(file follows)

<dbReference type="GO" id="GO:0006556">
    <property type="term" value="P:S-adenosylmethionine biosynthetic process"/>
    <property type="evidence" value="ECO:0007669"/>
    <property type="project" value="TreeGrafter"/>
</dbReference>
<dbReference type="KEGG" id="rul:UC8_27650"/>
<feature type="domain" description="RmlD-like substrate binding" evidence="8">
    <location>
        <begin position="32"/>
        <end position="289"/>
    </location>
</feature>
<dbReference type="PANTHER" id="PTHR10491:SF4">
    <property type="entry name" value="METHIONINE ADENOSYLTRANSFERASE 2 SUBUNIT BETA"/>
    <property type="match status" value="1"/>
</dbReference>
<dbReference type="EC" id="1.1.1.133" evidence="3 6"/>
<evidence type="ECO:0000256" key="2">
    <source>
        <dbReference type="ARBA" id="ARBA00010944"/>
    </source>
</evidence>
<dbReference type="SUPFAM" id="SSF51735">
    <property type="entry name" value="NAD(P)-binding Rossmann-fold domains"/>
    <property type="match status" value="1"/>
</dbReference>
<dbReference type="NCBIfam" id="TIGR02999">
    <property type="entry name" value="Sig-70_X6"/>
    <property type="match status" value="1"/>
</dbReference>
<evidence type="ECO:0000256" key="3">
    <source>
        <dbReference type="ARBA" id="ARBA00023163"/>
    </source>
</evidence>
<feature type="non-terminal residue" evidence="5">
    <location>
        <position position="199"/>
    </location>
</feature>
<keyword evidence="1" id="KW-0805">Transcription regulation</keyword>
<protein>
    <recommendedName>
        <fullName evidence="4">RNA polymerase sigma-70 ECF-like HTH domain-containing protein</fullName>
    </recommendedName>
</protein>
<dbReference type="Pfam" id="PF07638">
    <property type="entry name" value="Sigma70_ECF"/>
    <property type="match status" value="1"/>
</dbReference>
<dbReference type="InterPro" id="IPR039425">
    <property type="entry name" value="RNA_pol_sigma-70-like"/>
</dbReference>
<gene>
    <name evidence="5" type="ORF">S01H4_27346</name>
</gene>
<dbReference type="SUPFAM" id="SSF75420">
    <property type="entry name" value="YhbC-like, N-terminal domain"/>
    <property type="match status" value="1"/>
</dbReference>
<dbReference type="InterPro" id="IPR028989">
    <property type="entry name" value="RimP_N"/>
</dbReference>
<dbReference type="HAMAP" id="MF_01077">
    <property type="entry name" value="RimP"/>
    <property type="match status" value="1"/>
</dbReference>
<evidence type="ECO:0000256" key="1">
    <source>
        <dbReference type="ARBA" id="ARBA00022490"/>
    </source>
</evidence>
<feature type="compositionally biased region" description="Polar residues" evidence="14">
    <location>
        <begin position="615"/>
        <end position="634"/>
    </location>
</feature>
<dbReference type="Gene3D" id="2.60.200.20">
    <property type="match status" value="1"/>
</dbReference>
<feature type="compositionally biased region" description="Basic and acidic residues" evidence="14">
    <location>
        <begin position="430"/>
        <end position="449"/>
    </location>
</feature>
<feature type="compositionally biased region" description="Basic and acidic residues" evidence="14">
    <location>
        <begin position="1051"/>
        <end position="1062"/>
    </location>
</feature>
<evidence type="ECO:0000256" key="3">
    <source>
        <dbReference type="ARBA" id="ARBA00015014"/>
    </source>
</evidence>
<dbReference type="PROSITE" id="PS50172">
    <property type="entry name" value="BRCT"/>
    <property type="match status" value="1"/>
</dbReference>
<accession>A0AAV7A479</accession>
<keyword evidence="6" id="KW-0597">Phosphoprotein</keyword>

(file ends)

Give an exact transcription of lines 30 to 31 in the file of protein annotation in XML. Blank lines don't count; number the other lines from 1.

</dbReference>
<evidence type="ECO:0000256" key="3">